And putting batts between light steel framing is not a good option as discussed below.
The Oak Ridge National Laboratory has found that thermal bridging in a wood-framed wall lowers the effectiveness of cavity insulation by 10%, but performance drops a whopping 55% in a wall framed with steel.
“But from a hygrothermal standpoint, I can only add — to the excellent points already made regarding energy performance — these two:
- Condensation. Even small thermal bridging sets up for significant risk of interstitial condensation, exacerbated by the next point.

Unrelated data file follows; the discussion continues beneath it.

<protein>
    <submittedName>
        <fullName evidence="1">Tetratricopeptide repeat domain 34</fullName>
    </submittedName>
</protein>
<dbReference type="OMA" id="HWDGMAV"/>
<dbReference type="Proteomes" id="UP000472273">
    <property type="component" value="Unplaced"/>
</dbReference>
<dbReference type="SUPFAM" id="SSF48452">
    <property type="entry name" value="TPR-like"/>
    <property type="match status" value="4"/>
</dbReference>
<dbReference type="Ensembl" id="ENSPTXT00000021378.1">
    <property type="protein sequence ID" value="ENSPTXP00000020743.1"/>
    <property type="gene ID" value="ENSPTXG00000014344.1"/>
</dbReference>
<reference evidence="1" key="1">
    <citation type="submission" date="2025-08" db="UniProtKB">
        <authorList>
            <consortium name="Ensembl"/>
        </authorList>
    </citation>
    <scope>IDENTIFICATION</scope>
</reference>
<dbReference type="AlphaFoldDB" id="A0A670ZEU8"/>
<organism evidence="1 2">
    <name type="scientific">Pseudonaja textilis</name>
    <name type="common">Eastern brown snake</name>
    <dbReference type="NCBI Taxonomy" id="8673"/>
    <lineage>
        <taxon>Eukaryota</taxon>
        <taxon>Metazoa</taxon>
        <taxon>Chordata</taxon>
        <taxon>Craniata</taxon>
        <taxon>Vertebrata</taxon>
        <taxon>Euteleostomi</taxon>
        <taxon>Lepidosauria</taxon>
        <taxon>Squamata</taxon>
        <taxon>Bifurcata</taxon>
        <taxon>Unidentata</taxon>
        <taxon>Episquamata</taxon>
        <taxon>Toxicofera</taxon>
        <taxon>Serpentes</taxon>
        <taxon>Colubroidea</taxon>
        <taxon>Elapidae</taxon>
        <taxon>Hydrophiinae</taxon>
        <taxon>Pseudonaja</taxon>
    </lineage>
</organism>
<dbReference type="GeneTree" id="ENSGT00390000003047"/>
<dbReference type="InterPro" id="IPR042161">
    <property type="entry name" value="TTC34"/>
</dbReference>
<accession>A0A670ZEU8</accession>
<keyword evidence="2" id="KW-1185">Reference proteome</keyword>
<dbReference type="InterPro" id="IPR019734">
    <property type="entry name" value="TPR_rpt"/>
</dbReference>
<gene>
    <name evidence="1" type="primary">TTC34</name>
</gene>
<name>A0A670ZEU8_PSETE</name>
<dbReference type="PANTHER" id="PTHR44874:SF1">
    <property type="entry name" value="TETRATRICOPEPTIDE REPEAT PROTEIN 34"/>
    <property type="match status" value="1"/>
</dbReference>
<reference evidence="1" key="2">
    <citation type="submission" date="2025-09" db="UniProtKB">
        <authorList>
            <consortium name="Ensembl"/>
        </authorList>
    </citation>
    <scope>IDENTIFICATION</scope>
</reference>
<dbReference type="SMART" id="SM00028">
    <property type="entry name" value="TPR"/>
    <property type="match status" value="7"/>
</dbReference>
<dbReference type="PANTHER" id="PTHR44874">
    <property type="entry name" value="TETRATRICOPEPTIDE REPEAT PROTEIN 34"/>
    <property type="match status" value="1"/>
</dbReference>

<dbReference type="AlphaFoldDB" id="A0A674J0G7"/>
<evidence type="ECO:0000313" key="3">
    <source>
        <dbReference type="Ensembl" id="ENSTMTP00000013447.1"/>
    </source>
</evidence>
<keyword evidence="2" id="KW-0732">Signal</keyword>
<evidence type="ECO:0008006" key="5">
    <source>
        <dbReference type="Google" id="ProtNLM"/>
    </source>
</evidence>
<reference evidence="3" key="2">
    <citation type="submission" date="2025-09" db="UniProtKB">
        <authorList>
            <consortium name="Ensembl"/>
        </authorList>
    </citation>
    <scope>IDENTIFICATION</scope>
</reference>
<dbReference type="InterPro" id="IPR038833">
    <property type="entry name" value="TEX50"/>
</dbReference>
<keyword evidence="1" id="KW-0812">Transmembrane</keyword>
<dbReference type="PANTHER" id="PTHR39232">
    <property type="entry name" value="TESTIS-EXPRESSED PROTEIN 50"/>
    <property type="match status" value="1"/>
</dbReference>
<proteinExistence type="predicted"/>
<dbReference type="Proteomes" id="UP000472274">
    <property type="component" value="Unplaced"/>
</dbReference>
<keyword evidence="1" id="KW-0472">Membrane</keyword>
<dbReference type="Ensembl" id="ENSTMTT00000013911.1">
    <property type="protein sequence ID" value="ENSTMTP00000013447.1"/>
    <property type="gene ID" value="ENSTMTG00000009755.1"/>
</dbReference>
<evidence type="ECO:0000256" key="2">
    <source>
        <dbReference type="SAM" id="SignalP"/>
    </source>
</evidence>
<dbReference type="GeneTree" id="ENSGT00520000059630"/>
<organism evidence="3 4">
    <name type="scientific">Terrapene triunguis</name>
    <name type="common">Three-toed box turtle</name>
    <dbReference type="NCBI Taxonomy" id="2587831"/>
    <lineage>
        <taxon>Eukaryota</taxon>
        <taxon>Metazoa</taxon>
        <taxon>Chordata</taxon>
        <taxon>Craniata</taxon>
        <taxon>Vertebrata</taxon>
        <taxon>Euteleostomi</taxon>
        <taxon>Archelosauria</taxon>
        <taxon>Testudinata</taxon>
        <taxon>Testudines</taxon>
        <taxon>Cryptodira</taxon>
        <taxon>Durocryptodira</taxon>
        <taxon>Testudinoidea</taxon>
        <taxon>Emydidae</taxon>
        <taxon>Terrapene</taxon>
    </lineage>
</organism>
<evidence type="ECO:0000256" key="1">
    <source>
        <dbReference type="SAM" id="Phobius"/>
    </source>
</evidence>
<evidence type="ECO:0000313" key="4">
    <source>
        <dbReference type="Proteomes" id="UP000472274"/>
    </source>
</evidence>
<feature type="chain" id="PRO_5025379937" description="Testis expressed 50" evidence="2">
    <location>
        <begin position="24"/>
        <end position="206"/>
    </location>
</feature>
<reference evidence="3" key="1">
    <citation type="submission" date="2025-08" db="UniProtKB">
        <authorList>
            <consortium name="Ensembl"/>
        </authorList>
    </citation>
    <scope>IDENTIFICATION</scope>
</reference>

- Buffering capacity. This is the amount of water that a material or assembly can “hold” or tolerate without deterioration (for more, see this research paper). Joe Lstiburek is famous for many things, but his “Joe math” attracts a lot of us builder types. Here is one of my favorites: For a 2,000-sq.-ft. home framed with steel, the hygric buffer capacity is about 5 gallons of water; wood-framed, it’s about 50 gallons; and for masonry walls it’s approximately 5,000 gallons.So, when condensation happens in a steel-framed assembly, it’s the really low hygric buffer capacity that ramps up the significance of that condensation. The wall may have very little tolerance for that moisture.My conclusion: if you are considering light-gauge steel framing, use the BSC “perfect wall” approach. Keep all of your R-value to the exterior, and let that steel be part of the interior conditions (or nearly so) of the building. And the more severe the climate, the more stringent my recommendation is.”